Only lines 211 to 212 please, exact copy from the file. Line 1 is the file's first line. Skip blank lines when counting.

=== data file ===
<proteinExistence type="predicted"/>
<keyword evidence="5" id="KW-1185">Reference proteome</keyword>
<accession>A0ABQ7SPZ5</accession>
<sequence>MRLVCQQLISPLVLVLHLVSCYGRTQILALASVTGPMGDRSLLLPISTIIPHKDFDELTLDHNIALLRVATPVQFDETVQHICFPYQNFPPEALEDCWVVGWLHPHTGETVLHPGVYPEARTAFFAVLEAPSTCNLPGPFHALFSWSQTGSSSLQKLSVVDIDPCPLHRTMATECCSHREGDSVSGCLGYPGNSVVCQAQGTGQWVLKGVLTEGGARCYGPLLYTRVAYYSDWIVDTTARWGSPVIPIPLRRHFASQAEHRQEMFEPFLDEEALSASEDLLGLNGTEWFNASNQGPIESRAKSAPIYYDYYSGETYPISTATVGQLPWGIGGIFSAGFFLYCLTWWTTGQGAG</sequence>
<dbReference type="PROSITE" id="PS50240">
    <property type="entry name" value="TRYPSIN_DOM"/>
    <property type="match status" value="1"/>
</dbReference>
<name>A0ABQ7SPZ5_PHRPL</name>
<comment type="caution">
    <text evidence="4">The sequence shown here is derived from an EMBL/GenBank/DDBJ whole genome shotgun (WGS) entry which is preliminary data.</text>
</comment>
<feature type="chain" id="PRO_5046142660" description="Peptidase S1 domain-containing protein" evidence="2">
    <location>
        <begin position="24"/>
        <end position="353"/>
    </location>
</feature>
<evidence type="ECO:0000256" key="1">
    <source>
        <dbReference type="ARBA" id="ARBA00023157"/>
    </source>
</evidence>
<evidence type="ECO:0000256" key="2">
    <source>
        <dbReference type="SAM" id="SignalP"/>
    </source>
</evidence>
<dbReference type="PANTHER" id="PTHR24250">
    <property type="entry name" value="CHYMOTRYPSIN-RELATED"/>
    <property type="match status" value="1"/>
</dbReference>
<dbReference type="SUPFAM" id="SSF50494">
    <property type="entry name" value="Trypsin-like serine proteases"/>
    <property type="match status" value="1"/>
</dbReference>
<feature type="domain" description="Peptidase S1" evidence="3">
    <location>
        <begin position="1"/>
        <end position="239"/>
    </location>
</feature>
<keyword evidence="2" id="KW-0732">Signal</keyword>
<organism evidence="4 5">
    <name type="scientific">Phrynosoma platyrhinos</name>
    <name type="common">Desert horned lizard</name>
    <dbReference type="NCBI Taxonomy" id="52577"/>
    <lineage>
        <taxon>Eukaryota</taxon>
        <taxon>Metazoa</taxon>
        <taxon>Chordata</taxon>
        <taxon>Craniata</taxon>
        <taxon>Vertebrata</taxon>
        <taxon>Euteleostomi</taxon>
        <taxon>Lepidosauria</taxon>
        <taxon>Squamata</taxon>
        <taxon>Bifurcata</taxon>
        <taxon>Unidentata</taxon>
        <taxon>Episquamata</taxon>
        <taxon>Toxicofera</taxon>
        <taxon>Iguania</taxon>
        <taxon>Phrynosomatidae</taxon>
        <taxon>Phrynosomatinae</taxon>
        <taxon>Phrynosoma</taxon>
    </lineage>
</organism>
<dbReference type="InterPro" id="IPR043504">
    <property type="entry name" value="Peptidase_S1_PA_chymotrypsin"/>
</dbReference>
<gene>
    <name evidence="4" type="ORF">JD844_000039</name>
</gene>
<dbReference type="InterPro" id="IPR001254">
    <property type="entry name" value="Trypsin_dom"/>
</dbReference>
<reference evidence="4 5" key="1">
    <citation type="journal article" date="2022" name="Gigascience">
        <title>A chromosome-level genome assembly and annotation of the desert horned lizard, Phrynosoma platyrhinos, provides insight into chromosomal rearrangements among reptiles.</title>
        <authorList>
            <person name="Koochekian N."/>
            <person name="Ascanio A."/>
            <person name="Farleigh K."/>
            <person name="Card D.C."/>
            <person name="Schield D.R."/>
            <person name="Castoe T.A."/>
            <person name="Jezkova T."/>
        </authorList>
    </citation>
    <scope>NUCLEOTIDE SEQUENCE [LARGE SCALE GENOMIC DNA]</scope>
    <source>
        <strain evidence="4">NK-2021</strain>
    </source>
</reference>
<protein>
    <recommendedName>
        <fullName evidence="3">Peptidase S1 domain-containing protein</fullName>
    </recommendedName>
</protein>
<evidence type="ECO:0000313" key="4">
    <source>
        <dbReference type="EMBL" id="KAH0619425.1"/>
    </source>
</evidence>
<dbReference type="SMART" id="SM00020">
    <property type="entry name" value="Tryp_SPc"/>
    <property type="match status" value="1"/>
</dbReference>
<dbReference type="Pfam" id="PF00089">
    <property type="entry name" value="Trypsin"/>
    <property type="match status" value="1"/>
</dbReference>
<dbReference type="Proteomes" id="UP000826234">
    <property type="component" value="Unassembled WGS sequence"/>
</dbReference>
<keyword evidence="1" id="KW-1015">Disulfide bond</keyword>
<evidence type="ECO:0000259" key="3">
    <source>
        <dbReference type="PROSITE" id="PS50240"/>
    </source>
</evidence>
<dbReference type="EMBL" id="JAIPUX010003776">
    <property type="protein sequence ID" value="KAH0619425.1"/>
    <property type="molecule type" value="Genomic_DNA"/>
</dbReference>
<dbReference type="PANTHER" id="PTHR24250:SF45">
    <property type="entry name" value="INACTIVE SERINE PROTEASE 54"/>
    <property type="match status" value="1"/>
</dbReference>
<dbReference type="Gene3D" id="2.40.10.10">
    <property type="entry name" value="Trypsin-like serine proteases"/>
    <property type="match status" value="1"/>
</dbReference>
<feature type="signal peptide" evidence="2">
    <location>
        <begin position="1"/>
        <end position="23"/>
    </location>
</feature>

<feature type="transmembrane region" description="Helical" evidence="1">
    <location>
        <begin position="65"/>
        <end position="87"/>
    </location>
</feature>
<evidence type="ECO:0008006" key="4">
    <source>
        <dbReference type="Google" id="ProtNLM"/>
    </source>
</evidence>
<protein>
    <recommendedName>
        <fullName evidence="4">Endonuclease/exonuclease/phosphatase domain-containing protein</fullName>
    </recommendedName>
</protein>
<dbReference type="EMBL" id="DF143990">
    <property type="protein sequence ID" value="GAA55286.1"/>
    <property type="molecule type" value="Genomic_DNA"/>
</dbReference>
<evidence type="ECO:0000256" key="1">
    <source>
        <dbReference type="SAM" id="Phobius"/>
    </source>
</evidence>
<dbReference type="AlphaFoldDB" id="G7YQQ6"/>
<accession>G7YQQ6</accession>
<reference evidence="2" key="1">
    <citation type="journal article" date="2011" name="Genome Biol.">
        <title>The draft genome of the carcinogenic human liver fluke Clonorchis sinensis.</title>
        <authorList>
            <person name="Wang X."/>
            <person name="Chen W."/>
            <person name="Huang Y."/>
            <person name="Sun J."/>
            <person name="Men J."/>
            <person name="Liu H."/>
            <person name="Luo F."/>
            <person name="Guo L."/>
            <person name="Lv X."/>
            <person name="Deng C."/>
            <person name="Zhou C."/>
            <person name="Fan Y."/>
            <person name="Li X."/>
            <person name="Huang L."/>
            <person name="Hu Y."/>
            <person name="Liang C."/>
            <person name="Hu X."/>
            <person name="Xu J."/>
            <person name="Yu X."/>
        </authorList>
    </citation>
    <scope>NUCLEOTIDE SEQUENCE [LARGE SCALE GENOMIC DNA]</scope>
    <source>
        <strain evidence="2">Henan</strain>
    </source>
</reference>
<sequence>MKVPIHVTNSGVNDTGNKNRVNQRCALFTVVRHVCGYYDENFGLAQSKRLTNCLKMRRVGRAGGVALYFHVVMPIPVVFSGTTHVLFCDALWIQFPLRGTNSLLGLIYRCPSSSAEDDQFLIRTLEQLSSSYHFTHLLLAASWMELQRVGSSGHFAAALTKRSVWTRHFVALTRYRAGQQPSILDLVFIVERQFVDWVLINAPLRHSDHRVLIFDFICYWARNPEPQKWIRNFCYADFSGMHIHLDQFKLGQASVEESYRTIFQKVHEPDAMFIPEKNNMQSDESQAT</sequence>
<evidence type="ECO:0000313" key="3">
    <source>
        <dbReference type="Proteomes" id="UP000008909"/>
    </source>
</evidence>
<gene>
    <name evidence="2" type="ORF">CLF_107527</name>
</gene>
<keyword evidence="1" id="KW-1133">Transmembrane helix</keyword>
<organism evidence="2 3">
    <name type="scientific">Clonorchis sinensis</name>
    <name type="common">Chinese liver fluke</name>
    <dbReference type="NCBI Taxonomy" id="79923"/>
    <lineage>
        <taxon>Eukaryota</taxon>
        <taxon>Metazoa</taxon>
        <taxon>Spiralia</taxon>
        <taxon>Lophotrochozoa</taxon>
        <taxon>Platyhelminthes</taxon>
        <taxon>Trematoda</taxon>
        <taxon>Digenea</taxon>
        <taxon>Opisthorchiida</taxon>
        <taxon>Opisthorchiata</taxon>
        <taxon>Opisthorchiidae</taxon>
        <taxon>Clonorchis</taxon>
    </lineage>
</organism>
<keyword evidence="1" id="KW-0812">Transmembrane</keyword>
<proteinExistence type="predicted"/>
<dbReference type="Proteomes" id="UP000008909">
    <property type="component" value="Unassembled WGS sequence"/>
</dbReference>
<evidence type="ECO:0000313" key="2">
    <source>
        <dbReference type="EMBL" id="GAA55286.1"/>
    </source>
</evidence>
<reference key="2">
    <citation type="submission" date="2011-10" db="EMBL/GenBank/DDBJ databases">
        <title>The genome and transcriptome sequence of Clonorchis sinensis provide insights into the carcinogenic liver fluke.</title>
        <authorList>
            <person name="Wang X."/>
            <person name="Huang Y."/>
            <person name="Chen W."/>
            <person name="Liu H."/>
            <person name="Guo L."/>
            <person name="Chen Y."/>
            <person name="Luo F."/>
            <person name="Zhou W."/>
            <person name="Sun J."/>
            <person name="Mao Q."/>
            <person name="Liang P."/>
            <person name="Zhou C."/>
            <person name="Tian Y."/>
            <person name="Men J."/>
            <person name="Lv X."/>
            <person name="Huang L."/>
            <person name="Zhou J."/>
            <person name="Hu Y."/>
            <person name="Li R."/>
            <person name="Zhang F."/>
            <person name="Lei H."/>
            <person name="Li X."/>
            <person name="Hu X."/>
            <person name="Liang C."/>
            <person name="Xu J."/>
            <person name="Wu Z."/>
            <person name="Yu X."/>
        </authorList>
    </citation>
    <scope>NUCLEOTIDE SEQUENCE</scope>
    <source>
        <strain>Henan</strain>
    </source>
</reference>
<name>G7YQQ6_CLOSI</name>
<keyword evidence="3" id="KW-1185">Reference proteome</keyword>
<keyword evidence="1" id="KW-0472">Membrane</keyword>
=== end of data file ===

        <taxon>Eukaryota</taxon>
        <taxon>Metazoa</taxon>